Instead of focusing on producing for their own sustenance in their native regions, they were compelled to serve the needs of the capitalist economy. This led to a workforce drain from traditional economies in the hinterland, particularly areas bordering the coast, as they became primary food suppliers to Zanzibar, Pemba, plantation labourers, and the affluent merchant classes in urban centres.

For instance, regions like Usambara became major sorghum exporters, Uzigua specialised in millet and rice production, and many coastal communities became food producers for export to Zanzibar and coastal ports. 

Meanwhile, areas near trading hubs and caravan routes in the interior were tasked with supplying food to resident coastal traders and passing caravans, necessitating increased agricultural output. This, in turn, led to the utilisation of enslaved people for farming purposes and the heightened intensification of slave trade, raiding, and slavery within the interior regions.

The intensification of the slave trade and raiding spurred by the demand for labour also saw the emergence of powerful warlords who exploited this trade for wealth and arms, leading to significant political transformations.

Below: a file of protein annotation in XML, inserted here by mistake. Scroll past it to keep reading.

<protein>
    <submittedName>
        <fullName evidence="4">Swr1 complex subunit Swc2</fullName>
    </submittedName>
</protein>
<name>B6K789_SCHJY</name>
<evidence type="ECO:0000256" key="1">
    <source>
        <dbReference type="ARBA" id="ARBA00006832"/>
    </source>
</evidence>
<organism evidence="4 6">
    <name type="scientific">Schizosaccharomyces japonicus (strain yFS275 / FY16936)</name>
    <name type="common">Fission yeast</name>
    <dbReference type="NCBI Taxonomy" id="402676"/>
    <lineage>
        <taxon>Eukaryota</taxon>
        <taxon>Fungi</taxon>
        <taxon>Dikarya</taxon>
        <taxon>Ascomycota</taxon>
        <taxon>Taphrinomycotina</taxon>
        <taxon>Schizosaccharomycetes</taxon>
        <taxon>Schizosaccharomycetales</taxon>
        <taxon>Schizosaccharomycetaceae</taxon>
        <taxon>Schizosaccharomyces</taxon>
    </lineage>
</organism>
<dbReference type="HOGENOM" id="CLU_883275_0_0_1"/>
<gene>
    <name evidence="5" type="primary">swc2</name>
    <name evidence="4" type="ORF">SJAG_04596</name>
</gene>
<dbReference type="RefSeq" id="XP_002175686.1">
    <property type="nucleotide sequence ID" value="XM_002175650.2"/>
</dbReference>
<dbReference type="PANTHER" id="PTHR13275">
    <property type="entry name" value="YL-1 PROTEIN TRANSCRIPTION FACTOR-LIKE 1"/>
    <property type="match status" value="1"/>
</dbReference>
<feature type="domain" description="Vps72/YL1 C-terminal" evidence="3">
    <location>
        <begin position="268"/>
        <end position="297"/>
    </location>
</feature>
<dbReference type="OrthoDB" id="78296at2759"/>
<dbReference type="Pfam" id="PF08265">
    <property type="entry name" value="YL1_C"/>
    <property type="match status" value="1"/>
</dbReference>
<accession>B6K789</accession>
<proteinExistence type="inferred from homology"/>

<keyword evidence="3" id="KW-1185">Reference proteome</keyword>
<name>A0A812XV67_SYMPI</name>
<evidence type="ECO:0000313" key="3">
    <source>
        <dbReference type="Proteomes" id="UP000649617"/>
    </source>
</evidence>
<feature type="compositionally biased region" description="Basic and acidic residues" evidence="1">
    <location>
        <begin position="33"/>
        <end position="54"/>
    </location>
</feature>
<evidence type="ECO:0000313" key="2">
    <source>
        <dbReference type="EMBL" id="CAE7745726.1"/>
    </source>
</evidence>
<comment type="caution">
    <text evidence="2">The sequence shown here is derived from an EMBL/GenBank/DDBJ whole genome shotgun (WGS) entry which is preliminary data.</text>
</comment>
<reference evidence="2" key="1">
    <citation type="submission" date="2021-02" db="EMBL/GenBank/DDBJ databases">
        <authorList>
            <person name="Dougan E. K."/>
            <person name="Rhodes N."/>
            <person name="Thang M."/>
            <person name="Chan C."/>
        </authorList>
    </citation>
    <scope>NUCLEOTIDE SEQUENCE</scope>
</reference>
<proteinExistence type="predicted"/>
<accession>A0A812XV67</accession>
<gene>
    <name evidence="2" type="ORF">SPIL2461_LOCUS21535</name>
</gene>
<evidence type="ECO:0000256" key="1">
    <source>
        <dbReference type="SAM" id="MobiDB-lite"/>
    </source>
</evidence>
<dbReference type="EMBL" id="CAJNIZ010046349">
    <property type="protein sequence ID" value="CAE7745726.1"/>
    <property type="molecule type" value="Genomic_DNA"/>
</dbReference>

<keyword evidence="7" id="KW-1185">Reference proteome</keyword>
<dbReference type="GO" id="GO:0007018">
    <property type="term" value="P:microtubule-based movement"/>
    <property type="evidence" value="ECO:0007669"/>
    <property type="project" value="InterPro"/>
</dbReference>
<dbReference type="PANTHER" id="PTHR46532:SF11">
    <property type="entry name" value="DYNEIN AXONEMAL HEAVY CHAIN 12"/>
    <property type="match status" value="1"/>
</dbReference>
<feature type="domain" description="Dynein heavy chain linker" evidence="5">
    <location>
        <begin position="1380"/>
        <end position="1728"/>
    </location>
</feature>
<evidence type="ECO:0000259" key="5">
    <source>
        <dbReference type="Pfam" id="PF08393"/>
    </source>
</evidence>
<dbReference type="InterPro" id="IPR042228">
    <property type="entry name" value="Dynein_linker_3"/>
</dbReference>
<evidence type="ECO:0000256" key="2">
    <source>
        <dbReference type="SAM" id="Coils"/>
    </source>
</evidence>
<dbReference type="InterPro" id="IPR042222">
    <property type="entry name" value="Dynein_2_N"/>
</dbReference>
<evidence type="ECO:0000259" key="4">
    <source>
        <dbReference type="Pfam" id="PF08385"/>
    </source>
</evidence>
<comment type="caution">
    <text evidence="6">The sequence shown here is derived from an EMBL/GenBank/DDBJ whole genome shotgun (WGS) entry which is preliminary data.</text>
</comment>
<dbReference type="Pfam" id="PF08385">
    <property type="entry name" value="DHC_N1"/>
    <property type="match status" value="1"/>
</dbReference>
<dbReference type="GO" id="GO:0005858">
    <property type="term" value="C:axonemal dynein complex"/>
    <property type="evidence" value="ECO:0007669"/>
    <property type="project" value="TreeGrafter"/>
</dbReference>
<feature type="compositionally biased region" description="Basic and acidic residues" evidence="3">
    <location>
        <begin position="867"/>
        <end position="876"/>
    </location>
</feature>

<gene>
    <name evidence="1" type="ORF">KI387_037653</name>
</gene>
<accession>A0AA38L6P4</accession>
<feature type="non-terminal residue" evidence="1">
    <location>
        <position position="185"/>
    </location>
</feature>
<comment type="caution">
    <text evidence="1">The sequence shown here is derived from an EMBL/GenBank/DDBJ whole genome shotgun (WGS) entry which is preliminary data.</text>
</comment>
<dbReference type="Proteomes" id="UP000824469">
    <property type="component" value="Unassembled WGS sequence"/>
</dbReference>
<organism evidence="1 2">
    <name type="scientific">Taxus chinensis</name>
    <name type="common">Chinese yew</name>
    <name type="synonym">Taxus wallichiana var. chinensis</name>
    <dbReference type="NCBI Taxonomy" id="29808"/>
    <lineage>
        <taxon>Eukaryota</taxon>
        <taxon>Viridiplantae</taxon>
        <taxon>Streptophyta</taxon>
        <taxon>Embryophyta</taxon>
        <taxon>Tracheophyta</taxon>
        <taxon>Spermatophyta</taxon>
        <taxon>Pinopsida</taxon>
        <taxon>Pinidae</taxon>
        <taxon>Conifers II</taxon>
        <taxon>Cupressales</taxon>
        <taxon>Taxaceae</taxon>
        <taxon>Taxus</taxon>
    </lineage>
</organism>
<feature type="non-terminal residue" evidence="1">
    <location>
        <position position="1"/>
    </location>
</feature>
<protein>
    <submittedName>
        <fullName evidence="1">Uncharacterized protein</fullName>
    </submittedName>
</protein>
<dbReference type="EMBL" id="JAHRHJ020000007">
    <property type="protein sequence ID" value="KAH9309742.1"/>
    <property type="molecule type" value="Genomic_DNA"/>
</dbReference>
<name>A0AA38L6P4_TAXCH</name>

Additionally, the influx of Africans from diverse inland regions into coastal towns and islands like Zanzibar and Pemba as enslaved people resulted in a more extensive and more ethnically diverse population in these areas than previously observed.

This means that the biggest slave market in East Africa was in Zanzibar Island, but the primary sources of enslaved people were Tanganyika and other parts of East Africa.

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Slavery led to the fragmentation and disruption of social structures within the Zanzibar community. Families were torn apart as individuals were forcibly separated from their loved ones and communities. 

This resulted in a loss of cultural heritage, traditions, and identities as generations of enslaved individuals were deprived of their ancestral roots and practices. Economically, the economy of Zanzibar became heavily reliant on the slave trade, with enslaved labour forming a crucial component of various industries such as agriculture, domestic service, and construction. 

This dependency on enslaved labour had long-lasting effects on the economic development of Zanzibar, perpetuating exploitative labour practices and hindering the emergence of more sustainable and equitable economic structures.